June 20 - Scientists from Northwestern University in Chicago are making significant advances in paralysis research. The team have been successful in restoring a paralyzed monkey's ability to control its muscles through a brain-computer interface. Katharine Jackson reports.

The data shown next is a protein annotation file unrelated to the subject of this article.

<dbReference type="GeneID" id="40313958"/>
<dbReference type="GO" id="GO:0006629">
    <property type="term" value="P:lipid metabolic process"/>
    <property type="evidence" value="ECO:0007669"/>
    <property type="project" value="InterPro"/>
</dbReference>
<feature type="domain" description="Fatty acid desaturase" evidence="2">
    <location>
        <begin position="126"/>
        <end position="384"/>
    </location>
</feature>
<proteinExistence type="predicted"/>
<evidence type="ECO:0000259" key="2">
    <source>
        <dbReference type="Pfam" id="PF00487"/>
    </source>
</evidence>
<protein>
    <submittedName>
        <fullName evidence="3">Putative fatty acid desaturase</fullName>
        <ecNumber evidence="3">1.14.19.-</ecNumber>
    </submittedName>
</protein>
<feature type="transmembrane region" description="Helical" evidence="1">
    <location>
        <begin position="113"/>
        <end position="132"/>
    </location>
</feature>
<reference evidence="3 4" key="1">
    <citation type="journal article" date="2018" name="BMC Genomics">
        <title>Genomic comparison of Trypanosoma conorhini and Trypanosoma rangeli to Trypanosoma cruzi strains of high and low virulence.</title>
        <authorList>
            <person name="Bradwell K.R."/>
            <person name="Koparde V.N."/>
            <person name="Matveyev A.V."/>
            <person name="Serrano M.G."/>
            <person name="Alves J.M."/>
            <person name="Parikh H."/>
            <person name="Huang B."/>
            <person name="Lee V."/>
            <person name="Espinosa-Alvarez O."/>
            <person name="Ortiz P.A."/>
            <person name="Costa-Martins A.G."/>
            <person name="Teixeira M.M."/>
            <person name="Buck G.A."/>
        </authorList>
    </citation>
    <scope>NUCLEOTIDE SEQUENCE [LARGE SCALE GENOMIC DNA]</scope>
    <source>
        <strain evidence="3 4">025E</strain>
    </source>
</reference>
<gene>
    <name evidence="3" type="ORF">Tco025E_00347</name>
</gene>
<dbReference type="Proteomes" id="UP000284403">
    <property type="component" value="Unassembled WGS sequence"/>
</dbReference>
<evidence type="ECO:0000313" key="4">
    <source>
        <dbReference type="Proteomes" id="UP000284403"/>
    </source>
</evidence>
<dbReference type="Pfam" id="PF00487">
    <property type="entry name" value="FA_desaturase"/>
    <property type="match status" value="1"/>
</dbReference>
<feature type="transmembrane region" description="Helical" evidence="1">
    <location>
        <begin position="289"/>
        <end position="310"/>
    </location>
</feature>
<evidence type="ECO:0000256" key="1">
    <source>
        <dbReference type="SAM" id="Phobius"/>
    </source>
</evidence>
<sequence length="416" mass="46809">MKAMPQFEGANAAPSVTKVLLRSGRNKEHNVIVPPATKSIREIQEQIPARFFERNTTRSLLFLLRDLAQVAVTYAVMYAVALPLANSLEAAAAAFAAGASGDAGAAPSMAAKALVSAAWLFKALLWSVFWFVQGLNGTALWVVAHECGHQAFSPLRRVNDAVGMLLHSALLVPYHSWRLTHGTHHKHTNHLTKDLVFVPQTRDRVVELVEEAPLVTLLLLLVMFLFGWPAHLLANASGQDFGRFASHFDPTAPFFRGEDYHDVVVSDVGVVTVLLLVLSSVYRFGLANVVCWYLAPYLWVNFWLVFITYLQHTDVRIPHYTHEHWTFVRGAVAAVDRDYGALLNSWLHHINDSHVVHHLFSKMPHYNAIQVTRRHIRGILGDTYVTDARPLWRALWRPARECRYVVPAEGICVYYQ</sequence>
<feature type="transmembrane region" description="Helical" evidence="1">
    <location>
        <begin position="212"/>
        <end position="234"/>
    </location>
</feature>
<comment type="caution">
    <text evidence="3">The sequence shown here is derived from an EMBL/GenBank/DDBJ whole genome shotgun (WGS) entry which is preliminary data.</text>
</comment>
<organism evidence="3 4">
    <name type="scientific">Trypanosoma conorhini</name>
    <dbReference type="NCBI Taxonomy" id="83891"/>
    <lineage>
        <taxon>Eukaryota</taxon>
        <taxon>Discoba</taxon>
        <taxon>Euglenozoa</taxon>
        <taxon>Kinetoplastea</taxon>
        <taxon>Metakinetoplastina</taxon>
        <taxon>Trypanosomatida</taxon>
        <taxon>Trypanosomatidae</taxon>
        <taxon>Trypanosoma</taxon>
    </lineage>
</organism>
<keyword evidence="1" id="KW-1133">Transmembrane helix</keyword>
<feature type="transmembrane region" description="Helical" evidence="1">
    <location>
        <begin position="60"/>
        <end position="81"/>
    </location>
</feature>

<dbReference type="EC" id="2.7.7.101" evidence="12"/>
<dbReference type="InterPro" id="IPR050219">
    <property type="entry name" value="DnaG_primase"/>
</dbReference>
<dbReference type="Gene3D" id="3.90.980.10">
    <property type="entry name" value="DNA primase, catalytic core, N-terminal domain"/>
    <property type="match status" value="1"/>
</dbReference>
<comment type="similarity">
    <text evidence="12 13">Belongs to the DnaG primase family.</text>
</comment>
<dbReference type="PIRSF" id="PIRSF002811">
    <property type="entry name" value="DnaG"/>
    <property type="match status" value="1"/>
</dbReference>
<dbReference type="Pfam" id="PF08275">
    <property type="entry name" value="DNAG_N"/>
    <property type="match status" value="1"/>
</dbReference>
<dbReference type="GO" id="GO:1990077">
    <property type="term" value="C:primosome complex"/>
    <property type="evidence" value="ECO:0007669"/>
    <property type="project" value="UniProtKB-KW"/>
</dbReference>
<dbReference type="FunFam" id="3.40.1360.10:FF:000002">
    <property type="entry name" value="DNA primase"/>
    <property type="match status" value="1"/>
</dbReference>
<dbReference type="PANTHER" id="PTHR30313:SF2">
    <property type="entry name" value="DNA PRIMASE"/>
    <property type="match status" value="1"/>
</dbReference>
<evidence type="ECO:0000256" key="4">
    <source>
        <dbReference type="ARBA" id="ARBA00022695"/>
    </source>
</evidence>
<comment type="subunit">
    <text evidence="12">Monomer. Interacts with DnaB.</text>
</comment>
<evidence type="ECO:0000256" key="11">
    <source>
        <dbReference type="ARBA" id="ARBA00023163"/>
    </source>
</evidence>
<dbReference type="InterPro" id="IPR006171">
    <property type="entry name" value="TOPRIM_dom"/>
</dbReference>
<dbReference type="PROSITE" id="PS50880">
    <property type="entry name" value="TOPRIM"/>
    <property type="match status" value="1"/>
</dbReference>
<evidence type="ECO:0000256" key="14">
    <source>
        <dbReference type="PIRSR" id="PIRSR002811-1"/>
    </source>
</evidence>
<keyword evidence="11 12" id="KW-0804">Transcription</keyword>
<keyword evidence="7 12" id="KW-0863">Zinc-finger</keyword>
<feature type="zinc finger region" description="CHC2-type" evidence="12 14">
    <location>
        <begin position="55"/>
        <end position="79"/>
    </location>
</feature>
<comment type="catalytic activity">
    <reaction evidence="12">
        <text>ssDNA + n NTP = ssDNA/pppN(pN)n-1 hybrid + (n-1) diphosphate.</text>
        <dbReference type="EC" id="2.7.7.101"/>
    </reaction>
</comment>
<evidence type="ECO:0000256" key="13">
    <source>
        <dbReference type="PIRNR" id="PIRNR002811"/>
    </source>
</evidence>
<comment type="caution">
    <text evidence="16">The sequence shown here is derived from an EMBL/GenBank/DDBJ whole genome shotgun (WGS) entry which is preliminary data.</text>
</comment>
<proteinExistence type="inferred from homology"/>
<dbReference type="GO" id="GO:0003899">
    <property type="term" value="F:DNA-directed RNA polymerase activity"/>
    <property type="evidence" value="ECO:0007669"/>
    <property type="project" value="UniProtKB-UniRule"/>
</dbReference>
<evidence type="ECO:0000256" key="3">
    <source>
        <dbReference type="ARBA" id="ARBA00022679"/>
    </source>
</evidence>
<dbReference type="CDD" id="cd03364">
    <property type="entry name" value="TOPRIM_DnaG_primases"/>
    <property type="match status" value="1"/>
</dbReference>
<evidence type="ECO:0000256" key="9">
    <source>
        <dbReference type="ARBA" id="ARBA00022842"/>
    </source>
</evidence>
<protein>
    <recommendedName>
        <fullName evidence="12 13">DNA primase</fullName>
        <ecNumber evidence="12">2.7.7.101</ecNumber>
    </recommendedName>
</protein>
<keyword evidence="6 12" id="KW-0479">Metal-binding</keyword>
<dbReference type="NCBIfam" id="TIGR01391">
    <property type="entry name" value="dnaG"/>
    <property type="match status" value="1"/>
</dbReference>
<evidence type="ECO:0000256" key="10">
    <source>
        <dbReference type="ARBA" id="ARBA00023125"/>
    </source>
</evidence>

It's like they're rhesus monkey takes up a ball and -- into its Latin. Rewarded with just -- sweet fruit juice he repeats the process again and again. It's one of several monkeys taking part in groundbreaking research at Chicago's Northwestern University. This study is aimed at finding a new way for people paralyzed by spinal cord injury in their -- again. To simulate spinal cord injury scientist numb the monkey's arm with anesthetic. Try it seemed like the monkey cannot put the ball in the flat. That is until they switch on a connection between electrodes in the monkey's brain. A computer and electrodes in a monkey's arm muscles neuroscientist and -- -- Weekend. Give him back the ability to. Activate those muscles and that quite natural ways so he's still able to pick up a ball -- -- under his control. Neuroscientist -- an AT and says the experiment shows it's possible to bypass the spinal cord. Connecting dots to muscle movements through a computer. The monkey's movement begins with a four millimeters -- implant. Inside it's brain. It's a tiny. Tiny silicon chip that has. Under various no hair thin. And it shows and it sits right on the surface of the motor cortex the part of the brain that controls the movements. And -- -- electrodes pickup deputy from. Their homes and in the cortex. The electrodes detect impulses from 100 neurons and transmit data along wires to an amplifier on the -- head. -- amplified data is then sent to the computer showing up as waves on the screen said in a crackling noise. Neuroscience professor -- Millard is meeting this study. The computer is really the heart of the matter it takes these hundreds signals coming from the brain. Extract the information from them related to what the muscles are doing and does this conversion from from brain signals into muscles. To turn brain waves into motion the computer uses an equation as scientists developed while the monkey's arm was functioning normally. He thinks about moving his hand and neurons fire sending signals to his muscles that allowed him to grab the ball and dropped it into the slot. Then when a monkey's arm is temporarily paralyzed the computer records the neuron firings. And uses the equation to determine the corresponding muscles signals. This signals are sent to the electrodes implanted in a monkey's arm muscles triggering their movement. AT and says and Euro prosthesis like this could allow people with spinal cord injury to move their bodies using only their thoughts. Central front of -- that's how much more natural way of controlling this commission and the muscle activation. And so we hope that it's gonna provide thing though that's -- -- size two to restore and -- movement. This system can't get captured the complexity of brain activity that reduces the movement. And the monkey is not grabbing dropped the ball perfectly every time. But the scientists say over time the monkey improves learning to live his hand with his brain. And if a rhesus monkey like spike can do it they predict so can human. Katherine Jackson Reuters.